WASHINGTON — The capital is a city of magnificent front entrances that people can't enter.
On Constitution Avenue, Pennsylvania Avenue and Capitol Hill, sweeping marble staircases, sculptures, manicured gardens and ornate doors beckoned citizens of the past. Now most stand empty and sealed.
The Supreme Court has become the latest to shoo people from its front steps, to the displeasure of several justices who think it's wrong for an open society to close its most majestic portals.
Across the street, the U.S. Capitol now guides visitors into an underground center, clearing steps that the public once climbed. (The stairs feature a column behind which a member of Congress once had a furtive sexual encounter, although, it must be said, just with his wife.)
The vanishing welcome of Washington's front doors is evident along most of Constitution Avenue, a thoroughfare and parade route lined on one side by the monuments and grounds of the National Mall and on the other by the headquarters of federal agencies and national or global institutions.
A lone guard on the great lawn of the Federal Reserve says the front is "pretty much off limits" because times have changed. The massive eagle above the entrance looks down on a chain stretching across the staircase and security barriers out by the sidewalk.
A Lonely Planet tour book calls the building a cross between a Greek temple and a Soviet bunker. First lady Eleanor Roosevelt saw ennobling qualities in the modernist Beaux Arts structure when the country was still in depression.
She commented in a 1938 column: "Unless we satisfy our sense of beauty in a public building, we have failed in one of its most important functions. We may not be able to live in houses which give us pleasure, but we certainly should be able to visit our government buildings and feel an esthetic satisfaction. I received that satisfaction from the Federal Reserve Building."
Now, people can tour the Fed only in groups of 10 or more with two weeks' notice or can call two days ahead to visit its art exhibits — all through the side door. The lobby has not been used routinely since the 1970s.
Do-Not-Enter front entrances are very much part of the neighborhood, starting with the American Pharmacists Association building at the western end of Constitution and the adjacent National Academy of Sciences headquarters, where magnolias border walkways from the avenue and old reflecting pools — now planting beds — were once stocked with exotic fish.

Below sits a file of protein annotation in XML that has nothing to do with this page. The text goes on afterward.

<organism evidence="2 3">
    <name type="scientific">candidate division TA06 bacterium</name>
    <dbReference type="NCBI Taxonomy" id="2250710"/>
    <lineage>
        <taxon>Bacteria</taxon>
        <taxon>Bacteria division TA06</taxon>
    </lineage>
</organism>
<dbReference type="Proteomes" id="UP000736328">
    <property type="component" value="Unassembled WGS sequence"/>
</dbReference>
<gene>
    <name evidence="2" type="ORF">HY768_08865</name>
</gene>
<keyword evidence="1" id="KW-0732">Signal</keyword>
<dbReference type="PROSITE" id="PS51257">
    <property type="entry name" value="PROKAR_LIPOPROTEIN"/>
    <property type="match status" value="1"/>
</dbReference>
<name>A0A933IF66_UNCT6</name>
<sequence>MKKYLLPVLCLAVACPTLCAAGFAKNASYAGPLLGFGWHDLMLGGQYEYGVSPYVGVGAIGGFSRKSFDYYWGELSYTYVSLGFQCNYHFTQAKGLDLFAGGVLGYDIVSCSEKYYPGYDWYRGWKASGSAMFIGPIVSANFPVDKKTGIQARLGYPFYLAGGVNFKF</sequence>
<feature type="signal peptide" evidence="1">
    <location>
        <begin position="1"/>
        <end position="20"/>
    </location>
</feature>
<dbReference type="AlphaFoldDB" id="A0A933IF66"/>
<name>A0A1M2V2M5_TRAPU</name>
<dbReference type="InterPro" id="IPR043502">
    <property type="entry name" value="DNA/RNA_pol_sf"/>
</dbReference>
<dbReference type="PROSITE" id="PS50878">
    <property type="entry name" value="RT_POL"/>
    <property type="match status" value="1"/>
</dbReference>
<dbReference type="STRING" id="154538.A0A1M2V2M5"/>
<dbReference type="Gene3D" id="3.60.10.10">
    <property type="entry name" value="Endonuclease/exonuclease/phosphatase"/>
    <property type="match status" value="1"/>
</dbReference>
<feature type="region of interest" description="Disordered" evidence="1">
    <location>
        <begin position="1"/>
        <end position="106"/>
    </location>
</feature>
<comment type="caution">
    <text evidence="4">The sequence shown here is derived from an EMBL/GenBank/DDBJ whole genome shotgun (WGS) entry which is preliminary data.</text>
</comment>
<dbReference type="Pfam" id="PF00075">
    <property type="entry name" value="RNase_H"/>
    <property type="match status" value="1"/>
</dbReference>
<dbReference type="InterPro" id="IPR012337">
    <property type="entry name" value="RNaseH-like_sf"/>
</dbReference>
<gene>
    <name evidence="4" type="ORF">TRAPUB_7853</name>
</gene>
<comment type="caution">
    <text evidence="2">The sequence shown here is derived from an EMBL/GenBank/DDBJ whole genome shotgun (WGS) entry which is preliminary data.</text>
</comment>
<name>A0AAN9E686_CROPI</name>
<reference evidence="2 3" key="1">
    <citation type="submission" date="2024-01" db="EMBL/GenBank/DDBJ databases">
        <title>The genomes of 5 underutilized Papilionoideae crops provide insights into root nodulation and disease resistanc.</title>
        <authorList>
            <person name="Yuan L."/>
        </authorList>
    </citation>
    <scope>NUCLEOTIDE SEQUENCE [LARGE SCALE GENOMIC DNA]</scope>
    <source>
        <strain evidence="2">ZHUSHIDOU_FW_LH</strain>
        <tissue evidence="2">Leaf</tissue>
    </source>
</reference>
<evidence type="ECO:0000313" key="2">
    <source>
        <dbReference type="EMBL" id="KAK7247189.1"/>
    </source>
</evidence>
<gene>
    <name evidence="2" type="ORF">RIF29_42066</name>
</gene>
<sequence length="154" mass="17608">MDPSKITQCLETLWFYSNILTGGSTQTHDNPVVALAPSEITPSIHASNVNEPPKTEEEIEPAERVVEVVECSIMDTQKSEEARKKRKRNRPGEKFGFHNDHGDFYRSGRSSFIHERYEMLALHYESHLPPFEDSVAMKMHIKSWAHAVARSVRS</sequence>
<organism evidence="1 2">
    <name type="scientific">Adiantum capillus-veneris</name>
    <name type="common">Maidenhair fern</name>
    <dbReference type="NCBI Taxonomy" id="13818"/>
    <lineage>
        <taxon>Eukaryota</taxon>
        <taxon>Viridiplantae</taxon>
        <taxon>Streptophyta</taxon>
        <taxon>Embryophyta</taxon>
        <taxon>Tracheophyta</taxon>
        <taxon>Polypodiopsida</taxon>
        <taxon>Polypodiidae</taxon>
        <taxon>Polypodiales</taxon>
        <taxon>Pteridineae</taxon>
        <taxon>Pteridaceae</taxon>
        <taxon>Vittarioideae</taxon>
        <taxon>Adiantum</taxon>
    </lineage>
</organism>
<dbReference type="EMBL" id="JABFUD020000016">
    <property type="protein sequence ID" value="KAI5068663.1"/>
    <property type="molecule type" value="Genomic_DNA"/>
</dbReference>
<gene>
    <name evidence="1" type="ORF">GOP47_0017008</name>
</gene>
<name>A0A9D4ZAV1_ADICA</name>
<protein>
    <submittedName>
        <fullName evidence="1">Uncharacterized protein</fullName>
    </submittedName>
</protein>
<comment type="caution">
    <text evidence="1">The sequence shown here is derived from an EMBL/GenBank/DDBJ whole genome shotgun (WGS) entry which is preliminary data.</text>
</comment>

A 1937 report by the academy's custodian speaks to an age when citizens had the run of front entrances and much that was inside. Paul Brockett writes about the problem of keeping the building clean when visitors tromped in on damp days, counting 500 before 10 a.m. and 60,000 a year.
Massive bronze doors, embossed with the likes of Aristotle, Galileo, Newton and Darwin, slid open to greet them. Now, the building is closed for renovation. In normal times, the public is encouraged to use an unassuming entrance around the corner on C Street, although people can still get in the front doors with a photo ID to wander the Great Hall and see surrounding art exhibits.
A block away, the front doors of the Pan American Annex, another Constitution Avenue showpiece, bear signs steering visitors to an entrance by a Dumpster around the corner.
The White House, where Abraham Lincoln was routinely besieged by citizens who strolled uninvited into the mansion seeking jobs, favors, pardons and policies, has long been an iron-fenced fortress due to security concerns. And for more than a decade, cars have been blocked from even driving past on Pennsylvania Avenue.
Few entrances have more historical significance to the nation at large than the 44 broad steps of the Supreme Court. In May, the court closed the main entrance and began steering visitors and those who argue before the justices to the side of the stairway, through new security checks.
The court thus joined a Washington trend that puts it out of step with the world.
"To my knowledge," Justice Steven Breyer said, "no other Supreme Court in the world — including those, such as Israel's, that face security concerns equal to or greater than ours — has closed its main entrance to the public." Justice Ruth Bader Ginsburg added her name to his statement.
There's a back story to the front steps that few people know but everyone is supposed to feel when ascending them.
Breyer, a student of architecture and history, said Cass Gilbert's design created a choreographed, climbing path symbolizing a progression toward justice. The columns, sculptures, 1,300-pound bronze doors, Great Hall and finally the courtroom are meant as a journey to that ideal.
People can still leave through those doors and down those steps. But the iconic engraving on high, "Equal Justice Under Law," now is behind their backs.